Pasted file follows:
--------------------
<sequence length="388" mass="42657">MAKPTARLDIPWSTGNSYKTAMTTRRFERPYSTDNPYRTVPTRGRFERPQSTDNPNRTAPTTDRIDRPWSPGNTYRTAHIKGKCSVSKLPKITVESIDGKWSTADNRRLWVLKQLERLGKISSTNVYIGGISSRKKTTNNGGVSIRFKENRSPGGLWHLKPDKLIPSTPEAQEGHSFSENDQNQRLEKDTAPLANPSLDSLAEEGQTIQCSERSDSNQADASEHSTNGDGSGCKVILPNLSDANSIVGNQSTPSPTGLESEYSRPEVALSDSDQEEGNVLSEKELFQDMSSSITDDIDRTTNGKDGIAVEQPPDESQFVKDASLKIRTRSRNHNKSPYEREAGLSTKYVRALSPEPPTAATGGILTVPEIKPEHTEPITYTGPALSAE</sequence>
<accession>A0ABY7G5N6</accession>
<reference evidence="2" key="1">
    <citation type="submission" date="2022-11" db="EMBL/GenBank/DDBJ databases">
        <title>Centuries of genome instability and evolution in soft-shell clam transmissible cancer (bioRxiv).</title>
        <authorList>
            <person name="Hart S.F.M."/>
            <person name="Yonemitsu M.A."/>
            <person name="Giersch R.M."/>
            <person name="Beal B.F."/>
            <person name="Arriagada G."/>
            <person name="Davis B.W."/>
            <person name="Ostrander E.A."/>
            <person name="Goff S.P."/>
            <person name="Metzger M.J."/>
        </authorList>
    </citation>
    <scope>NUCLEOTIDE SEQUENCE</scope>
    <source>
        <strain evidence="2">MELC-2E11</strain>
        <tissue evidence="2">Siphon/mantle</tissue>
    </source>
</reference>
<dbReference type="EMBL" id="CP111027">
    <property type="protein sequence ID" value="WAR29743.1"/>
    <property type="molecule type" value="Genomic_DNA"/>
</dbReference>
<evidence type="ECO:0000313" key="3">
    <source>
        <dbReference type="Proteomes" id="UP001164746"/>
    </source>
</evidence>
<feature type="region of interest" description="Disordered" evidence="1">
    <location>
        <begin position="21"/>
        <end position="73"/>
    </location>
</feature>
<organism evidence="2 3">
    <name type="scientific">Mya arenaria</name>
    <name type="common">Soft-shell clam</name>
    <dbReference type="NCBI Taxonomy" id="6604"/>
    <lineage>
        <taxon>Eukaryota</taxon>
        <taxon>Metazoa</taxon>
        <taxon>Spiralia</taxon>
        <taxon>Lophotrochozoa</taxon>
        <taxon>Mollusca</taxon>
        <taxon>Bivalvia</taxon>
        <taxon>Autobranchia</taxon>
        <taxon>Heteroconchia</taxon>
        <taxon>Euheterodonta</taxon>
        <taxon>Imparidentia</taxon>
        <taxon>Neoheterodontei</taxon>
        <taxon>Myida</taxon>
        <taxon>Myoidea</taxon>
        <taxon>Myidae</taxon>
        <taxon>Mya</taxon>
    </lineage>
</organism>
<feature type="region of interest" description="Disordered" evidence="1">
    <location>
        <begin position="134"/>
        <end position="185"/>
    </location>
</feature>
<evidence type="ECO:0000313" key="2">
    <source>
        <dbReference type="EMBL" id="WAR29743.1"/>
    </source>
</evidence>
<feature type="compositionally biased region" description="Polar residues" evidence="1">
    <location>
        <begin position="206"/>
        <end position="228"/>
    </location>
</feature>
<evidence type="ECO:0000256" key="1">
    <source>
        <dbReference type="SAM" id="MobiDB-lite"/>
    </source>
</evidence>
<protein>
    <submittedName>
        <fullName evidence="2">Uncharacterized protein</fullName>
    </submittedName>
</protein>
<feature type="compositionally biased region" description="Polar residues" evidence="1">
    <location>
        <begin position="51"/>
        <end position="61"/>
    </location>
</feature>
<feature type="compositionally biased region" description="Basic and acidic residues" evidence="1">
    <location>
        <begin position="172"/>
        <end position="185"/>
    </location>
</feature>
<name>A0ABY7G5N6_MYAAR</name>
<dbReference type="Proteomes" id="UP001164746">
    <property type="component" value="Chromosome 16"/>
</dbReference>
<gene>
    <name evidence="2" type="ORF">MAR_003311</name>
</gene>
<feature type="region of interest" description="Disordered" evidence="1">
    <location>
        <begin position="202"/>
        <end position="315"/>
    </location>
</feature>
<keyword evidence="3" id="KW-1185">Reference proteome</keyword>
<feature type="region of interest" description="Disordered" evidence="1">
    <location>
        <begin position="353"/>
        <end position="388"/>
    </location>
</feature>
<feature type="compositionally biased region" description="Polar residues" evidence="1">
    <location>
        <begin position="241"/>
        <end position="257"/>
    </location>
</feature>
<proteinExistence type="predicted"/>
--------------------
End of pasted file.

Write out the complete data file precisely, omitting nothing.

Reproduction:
<sequence length="388" mass="42657">MAKPTARLDIPWSTGNSYKTAMTTRRFERPYSTDNPYRTVPTRGRFERPQSTDNPNRTAPTTDRIDRPWSPGNTYRTAHIKGKCSVSKLPKITVESIDGKWSTADNRRLWVLKQLERLGKISSTNVYIGGISSRKKTTNNGGVSIRFKENRSPGGLWHLKPDKLIPSTPEAQEGHSFSENDQNQRLEKDTAPLANPSLDSLAEEGQTIQCSERSDSNQADASEHSTNGDGSGCKVILPNLSDANSIVGNQSTPSPTGLESEYSRPEVALSDSDQEEGNVLSEKELFQDMSSSITDDIDRTTNGKDGIAVEQPPDESQFVKDASLKIRTRSRNHNKSPYEREAGLSTKYVRALSPEPPTAATGGILTVPEIKPEHTEPITYTGPALSAE</sequence>
<accession>A0ABY7G5N6</accession>
<reference evidence="2" key="1">
    <citation type="submission" date="2022-11" db="EMBL/GenBank/DDBJ databases">
        <title>Centuries of genome instability and evolution in soft-shell clam transmissible cancer (bioRxiv).</title>
        <authorList>
            <person name="Hart S.F.M."/>
            <person name="Yonemitsu M.A."/>
            <person name="Giersch R.M."/>
            <person name="Beal B.F."/>
            <person name="Arriagada G."/>
            <person name="Davis B.W."/>
            <person name="Ostrander E.A."/>
            <person name="Goff S.P."/>
            <person name="Metzger M.J."/>
        </authorList>
    </citation>
    <scope>NUCLEOTIDE SEQUENCE</scope>
    <source>
        <strain evidence="2">MELC-2E11</strain>
        <tissue evidence="2">Siphon/mantle</tissue>
    </source>
</reference>
<dbReference type="EMBL" id="CP111027">
    <property type="protein sequence ID" value="WAR29743.1"/>
    <property type="molecule type" value="Genomic_DNA"/>
</dbReference>
<evidence type="ECO:0000313" key="3">
    <source>
        <dbReference type="Proteomes" id="UP001164746"/>
    </source>
</evidence>
<feature type="region of interest" description="Disordered" evidence="1">
    <location>
        <begin position="21"/>
        <end position="73"/>
    </location>
</feature>
<organism evidence="2 3">
    <name type="scientific">Mya arenaria</name>
    <name type="common">Soft-shell clam</name>
    <dbReference type="NCBI Taxonomy" id="6604"/>
    <lineage>
        <taxon>Eukaryota</taxon>
        <taxon>Metazoa</taxon>
        <taxon>Spiralia</taxon>
        <taxon>Lophotrochozoa</taxon>
        <taxon>Mollusca</taxon>
        <taxon>Bivalvia</taxon>
        <taxon>Autobranchia</taxon>
        <taxon>Heteroconchia</taxon>
        <taxon>Euheterodonta</taxon>
        <taxon>Imparidentia</taxon>
        <taxon>Neoheterodontei</taxon>
        <taxon>Myida</taxon>
        <taxon>Myoidea</taxon>
        <taxon>Myidae</taxon>
        <taxon>Mya</taxon>
    </lineage>
</organism>
<feature type="region of interest" description="Disordered" evidence="1">
    <location>
        <begin position="134"/>
        <end position="185"/>
    </location>
</feature>
<evidence type="ECO:0000313" key="2">
    <source>
        <dbReference type="EMBL" id="WAR29743.1"/>
    </source>
</evidence>
<feature type="compositionally biased region" description="Polar residues" evidence="1">
    <location>
        <begin position="206"/>
        <end position="228"/>
    </location>
</feature>
<evidence type="ECO:0000256" key="1">
    <source>
        <dbReference type="SAM" id="MobiDB-lite"/>
    </source>
</evidence>
<protein>
    <submittedName>
        <fullName evidence="2">Uncharacterized protein</fullName>
    </submittedName>
</protein>
<feature type="compositionally biased region" description="Polar residues" evidence="1">
    <location>
        <begin position="51"/>
        <end position="61"/>
    </location>
</feature>
<feature type="compositionally biased region" description="Basic and acidic residues" evidence="1">
    <location>
        <begin position="172"/>
        <end position="185"/>
    </location>
</feature>
<name>A0ABY7G5N6_MYAAR</name>
<dbReference type="Proteomes" id="UP001164746">
    <property type="component" value="Chromosome 16"/>
</dbReference>
<gene>
    <name evidence="2" type="ORF">MAR_003311</name>
</gene>
<feature type="region of interest" description="Disordered" evidence="1">
    <location>
        <begin position="202"/>
        <end position="315"/>
    </location>
</feature>
<keyword evidence="3" id="KW-1185">Reference proteome</keyword>
<feature type="region of interest" description="Disordered" evidence="1">
    <location>
        <begin position="353"/>
        <end position="388"/>
    </location>
</feature>
<feature type="compositionally biased region" description="Polar residues" evidence="1">
    <location>
        <begin position="241"/>
        <end position="257"/>
    </location>
</feature>
<proteinExistence type="predicted"/>